Though rosacea's signs and symptoms may often be unpredictable and frustrating, three basic practices - adherence to medical therapy, avoiding triggers and gentle skin care - can help bring it under control on a long-term basis.
"Patients must first make a strong commitment to long-term medical therapy," said Dr. Boni Elewski, vice chair of dermatology at the University of Alabama - Birmingham.
Clinical research has shown that patients who continue to use their prescribed medical therapy are substantially less likely to experience a recurrence of symptoms. In a study of rosacea patients over a six-month period, 77 percent of those who complied with long-term therapy remained in remission, while 42 percent of patients without therapy experienced a relapse.1
Another important measure for maintaining remission is to identify and avoid environmental and lifestyle factors that aggravate the condition. In NRS surveys, as many as 90 percent of patients who have avoided their rosacea triggers reported that this had helped reduce the occurrence of flare-ups.
Most of these factors are related to flushing, and some of the most common triggers include sun exposure, emotional stress, heavy exercise and alcohol consumption. However, what affects one rosacea patient may not affect another.
To help identify those factors that affect your individual condition, the NRS provides a "Rosacea Diary" booklet to help patients keep track of common rosacea triggers they may experience and then match them to any flare-ups of signs and symptoms.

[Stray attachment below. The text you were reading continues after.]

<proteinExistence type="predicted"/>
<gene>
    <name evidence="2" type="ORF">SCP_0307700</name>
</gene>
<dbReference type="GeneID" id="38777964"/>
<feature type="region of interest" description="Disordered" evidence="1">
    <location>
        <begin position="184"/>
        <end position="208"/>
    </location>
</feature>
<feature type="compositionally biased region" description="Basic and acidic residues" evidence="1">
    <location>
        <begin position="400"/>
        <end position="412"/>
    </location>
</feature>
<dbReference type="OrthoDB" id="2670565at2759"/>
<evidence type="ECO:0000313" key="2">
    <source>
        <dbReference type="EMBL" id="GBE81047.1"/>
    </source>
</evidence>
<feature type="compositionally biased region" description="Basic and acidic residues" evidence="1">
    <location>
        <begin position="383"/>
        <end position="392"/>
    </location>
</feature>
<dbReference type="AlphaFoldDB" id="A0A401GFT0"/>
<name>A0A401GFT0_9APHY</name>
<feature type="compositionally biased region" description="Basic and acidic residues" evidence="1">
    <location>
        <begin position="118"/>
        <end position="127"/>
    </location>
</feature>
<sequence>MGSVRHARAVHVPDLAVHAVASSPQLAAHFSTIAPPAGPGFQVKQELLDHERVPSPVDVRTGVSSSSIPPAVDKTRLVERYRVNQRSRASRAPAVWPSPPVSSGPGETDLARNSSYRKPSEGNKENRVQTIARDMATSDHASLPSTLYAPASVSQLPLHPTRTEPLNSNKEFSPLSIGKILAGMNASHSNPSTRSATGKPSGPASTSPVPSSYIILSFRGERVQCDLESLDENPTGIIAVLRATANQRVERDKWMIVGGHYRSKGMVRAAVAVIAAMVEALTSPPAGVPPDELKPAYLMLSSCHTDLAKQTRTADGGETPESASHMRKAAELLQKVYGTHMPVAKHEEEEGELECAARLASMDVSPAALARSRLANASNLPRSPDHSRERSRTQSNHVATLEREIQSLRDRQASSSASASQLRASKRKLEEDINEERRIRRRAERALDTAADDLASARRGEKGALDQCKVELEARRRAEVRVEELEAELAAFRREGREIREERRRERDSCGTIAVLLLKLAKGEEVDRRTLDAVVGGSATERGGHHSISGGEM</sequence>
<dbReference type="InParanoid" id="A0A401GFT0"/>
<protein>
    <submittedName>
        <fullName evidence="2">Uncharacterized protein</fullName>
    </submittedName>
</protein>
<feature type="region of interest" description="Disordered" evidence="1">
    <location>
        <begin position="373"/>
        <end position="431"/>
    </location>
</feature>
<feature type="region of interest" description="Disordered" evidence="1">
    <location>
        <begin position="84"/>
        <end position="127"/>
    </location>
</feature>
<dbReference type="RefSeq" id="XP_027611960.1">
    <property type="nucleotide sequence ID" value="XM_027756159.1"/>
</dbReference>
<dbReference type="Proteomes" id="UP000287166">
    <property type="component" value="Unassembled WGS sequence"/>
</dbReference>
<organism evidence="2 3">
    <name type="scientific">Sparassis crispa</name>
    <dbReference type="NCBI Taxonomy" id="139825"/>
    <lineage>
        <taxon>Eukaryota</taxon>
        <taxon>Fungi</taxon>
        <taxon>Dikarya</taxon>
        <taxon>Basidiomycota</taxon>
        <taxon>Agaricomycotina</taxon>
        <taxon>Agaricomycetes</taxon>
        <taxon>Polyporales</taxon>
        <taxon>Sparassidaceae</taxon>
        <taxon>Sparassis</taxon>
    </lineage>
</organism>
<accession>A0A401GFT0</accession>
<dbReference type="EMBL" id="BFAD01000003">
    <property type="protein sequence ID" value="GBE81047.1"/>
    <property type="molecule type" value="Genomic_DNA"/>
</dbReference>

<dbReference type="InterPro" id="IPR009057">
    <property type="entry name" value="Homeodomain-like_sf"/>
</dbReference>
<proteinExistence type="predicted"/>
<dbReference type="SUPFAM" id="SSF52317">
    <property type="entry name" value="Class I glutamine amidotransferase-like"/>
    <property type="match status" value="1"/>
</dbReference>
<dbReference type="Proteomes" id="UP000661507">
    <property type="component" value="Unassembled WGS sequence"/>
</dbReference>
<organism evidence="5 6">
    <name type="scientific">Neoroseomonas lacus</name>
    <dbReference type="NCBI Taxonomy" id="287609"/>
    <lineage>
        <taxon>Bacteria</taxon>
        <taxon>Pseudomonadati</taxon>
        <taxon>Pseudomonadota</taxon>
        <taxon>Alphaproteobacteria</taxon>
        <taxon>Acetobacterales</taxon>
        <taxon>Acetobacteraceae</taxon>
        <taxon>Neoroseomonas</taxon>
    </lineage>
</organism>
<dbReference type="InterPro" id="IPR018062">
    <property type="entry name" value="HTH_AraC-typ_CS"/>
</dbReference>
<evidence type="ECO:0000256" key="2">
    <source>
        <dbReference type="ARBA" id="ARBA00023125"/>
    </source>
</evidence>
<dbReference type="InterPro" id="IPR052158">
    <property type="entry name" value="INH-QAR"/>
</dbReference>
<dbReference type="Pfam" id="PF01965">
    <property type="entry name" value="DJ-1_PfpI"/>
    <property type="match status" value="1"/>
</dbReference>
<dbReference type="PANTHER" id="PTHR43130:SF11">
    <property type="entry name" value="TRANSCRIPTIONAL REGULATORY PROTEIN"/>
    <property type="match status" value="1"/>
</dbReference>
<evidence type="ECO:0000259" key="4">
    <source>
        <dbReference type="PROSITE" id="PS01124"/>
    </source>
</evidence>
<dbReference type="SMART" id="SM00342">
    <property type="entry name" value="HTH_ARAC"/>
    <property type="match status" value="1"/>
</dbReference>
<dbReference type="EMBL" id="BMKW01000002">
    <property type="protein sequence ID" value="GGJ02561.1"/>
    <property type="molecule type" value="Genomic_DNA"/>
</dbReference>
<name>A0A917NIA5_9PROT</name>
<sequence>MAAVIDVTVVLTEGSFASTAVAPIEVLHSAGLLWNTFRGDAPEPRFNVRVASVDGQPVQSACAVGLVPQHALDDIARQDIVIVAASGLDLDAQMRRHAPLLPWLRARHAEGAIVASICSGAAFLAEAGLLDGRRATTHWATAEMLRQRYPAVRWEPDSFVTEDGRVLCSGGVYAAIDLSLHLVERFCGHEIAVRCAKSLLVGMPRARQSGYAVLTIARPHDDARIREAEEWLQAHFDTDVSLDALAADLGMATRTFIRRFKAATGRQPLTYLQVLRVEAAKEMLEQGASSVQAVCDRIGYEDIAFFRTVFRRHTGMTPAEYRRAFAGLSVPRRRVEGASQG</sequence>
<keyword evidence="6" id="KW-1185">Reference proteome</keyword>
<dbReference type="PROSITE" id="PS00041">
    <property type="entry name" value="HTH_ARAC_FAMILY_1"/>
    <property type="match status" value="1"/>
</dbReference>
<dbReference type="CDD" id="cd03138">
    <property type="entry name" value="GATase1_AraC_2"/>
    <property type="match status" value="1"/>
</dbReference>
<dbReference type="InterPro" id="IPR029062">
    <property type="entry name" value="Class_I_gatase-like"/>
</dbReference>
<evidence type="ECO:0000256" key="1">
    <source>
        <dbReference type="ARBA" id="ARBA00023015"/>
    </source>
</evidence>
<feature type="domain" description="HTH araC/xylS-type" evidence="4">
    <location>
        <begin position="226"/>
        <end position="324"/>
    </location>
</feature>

"Especially because rosacea patients often have skin that is sensitive and easily irritated, a gentle skin care regimen may be another important step in preventing flare-ups," Dr. Elewski said.2
Patients should select cleansers and skin care products that are non-irritating, she said, and avoid abrasive materials such as a rough washcloth or loofah. She advises using lukewarm water, not hot or cold, and blotting the face dry with a soft towel, taking care not to rub or pull the facial skin.
Patients should wait an initial 30 minutes before applying prescribed topical medication to avoid any stinging or burning that may be associated with wet skin. This waiting time may be reduced by five-minute increments with each application to determine the minimal drying time needed to avoid discomfort in an individual case.
- Dahl MV, Katz I, Krueger GG, et al. Topical metronidazole maintains remissions of rosacea. Archives of Dermatology. 1998;134: 679-683.
- Powell FC. Rosacea. New England Journal of Medicine. 2005;352:793-803.